Somewhat the reason for putting it on here, is having the 3-0's in it...One for each O in TOG (3)..

Comment 10,000 went to Charley Blaine's Article, because I have read and enjoyed his articles and synopsis of the Markets for a few years....And of course "some" of the comments an ensuing discussions...

I will miss some of the banter...Along with give and take.


Yeah, I would guess that we are more of a "safe haven" for Foreign Investors, for the time being..

We have actually had a Foreign "influx of money" for some time....With the strife in Europe, a slowdown in Chinese Companies and Japan with their "never ending recession."

It wasn't along ago they( guys like Cramer and others) were heavely touting investments in China, S.America(mostly Brazil) some in India and even Russia...The BRIC Countries..

Now seems many are exchanging, Rialdos, Rupees and Yuan and Yen for American Dollars. ??

(Spelling on currencies may not be correct) who cares ?

Talk all Ye may, about the Greenback...But history is yet to be written.

And as a side note....There has been a BIG INFLUX of Real Estate purchases in American properties since 2008...It seems hard to get those figures, but believe me the Foreign/Rich/Elite are gobbling up our Land...Including our own Rich....They "will get..""...And we will get poorer."

You all have a nice day, week and life....I will be around occassionally...Ciao.

***edited*** for, Maybe someday ABS will figure out where I live, I have gave him some "coveted, covering clues" and I will miss his diatribes, like him missing mine...?


Apr 8, 2013 1:26PM

"The liquidity the Fed is pumping in will soon force the hands of our banks to lend,"


Why not get rid of the bias against SBA loans to white men. It just makes the pool of prospective borrowers larger. Why is it some racism is good?

Apr 8, 2013 11:51AM

Is there any truth to so many leaving the job market -BUT getting themselves enrolled in disability? I heard 2 million people in the last 4 years.

Apr 8, 2013 11:33AM
Re-TOG leaving us say it ain't so!!!!!!!!
Enjoy retirement, only another 34 years for me.
I've heard this argument lately that the USA on top of the crap pile (AKA the best economic situation of the rich countries that are all in a terrible situation).  In fact some have said that the debt level in China (personal and corporate debt not official government debt) actually exceeds that of the USA.  Seems like there are reasons to be talked out of every asset class.  I've gone to 40% bonds, 25% dividend stocks and 35% growth stocks.  I have cash as well in savings, don't consider that part of my "investment" money.  The bonds I own are foreign bonds of emerging markets, not China only democracies (mostly South and Central America, a little Asia).  Don't know if this is the correct portfolio but seems like the pros and cons are never ending these days.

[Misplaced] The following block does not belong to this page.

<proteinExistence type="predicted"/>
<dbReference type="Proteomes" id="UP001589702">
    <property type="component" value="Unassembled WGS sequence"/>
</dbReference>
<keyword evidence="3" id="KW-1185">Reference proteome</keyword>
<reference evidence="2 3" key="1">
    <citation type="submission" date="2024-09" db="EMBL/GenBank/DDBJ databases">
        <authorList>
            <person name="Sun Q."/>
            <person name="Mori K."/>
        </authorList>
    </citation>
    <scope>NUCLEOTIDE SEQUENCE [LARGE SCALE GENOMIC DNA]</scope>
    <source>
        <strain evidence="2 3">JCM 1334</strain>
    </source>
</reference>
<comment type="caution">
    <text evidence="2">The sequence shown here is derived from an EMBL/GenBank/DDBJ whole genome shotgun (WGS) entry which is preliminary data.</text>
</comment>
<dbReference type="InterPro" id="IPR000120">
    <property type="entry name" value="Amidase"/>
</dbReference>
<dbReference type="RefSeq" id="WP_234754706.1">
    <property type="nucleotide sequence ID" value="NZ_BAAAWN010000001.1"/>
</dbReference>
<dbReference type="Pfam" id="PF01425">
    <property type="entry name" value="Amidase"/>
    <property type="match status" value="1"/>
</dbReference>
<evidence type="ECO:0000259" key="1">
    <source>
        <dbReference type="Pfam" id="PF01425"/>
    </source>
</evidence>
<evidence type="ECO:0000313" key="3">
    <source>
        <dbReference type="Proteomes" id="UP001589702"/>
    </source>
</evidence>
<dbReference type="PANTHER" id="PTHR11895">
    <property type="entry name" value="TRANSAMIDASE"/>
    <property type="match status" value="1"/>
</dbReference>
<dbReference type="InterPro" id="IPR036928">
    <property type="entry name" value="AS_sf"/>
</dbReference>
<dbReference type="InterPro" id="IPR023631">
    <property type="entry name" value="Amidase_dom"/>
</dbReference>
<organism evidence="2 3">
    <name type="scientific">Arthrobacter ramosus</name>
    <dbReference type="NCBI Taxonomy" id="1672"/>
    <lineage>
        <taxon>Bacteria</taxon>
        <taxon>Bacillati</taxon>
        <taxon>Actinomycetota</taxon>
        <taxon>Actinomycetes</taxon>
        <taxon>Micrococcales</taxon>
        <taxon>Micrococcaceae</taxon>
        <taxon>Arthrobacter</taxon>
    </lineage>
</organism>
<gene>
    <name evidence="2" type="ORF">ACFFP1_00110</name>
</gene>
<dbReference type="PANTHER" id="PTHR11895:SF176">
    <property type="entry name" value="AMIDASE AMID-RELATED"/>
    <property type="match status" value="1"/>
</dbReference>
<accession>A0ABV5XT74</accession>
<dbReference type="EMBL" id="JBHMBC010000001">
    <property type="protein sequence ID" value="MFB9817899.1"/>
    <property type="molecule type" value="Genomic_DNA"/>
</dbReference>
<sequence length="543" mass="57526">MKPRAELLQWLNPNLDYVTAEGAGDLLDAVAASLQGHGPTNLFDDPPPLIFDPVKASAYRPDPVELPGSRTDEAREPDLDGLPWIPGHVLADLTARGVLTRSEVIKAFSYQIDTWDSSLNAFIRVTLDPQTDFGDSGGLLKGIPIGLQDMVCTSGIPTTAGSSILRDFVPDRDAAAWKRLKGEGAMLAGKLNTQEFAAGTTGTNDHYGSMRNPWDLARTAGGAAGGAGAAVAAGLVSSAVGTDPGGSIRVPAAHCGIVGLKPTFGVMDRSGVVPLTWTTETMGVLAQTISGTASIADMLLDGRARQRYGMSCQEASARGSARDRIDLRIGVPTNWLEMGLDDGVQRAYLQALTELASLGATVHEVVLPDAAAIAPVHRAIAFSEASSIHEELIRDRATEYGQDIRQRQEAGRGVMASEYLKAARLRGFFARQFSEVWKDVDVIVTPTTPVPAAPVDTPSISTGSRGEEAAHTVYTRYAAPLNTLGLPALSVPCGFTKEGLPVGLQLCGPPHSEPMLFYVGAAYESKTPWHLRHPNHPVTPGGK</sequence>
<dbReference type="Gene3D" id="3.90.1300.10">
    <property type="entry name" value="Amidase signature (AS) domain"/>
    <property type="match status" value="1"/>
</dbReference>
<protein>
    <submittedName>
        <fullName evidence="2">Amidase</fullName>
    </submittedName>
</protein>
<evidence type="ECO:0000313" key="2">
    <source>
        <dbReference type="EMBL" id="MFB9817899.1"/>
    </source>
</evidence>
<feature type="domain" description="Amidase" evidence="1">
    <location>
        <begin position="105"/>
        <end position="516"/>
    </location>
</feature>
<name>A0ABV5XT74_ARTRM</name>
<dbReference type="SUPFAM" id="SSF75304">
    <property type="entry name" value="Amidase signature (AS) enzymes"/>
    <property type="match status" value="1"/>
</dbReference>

Apr 8, 2013 4:58PM
I find it amazing..Obama gets the blame for everything..even though the republican house has blocked every item brought up even when it was their own ideas. I do not see anything in this article refering to the prices on gas as they hace gone up and down like a yoyo even when demand was down..of course..wall street makes the profits while the rest of this nation looses.  I guess the republicans can do no wrong even when they do nothing.  It is good I guess for companies to be making profits...as they should..but...the question should be..how are those profits being made..by actual sales or from the massive layoffs that many companies have had ?
Apr 8, 2013 1:50PM

"Amber Alert" ...... one Ole Timer missing .......... goes by the handle RE TOG. If you see this person wondering around picking his azz or nose please contact.


jon wolfford 62 at yahoo dot com  (any of you remember this guy?)

Apr 8, 2013 3:33PM
Apr 8, 2013 11:57AM
:Just dismiss these people out of hand; they are either short or ignorant."

Or in cramer's case both short and ignorant .......
Please help us to maintain a healthy and vibrant community by reporting any illegal or inappropriate behavior. If you believe a message violates theCode of Conductplease use this form to notify the moderators. They will investigate your report and take appropriate action. If necessary, they report all illegal activity to the proper authorities.
100 character limit
Are you sure you want to delete this comment?


Copyright © 2014 Microsoft. All rights reserved.

Fundamental company data and historical chart data provided by Morningstar Inc. Real-time index quotes and delayed quotes supplied by Morningstar Inc. Quotes delayed by up to 15 minutes, except where indicated otherwise. Fund summary, fund performance and dividend data provided by Morningstar Inc. Analyst recommendations provided by Zacks Investment Research. StockScouter data provided by Verus Analytics. IPO data provided by Hoover's Inc. Index membership data provided by Morningstar Inc.


StockScouter rates stocks from 1 to 10, with 10 being the best, using a system of advanced mathematics to determine a stock's expected risk and return. Ratings are displayed on a bell curve, meaning there will be fewer ratings of 1 and 10 and far more of 4 through 7.

124 rated 1
266 rated 2
452 rated 3
702 rated 4
671 rated 5
604 rated 6
640 rated 7
495 rated 8
267 rated 9
158 rated 10

Top Picks




Top Stocks provides analysis about the most noteworthy stocks in the market each day, combining some of the best content from around the MSN Money site and the rest of the Web.

Contributors include professional investors and journalists affiliated with MSN Money.

Follow us on Twitter @topstocksmsn.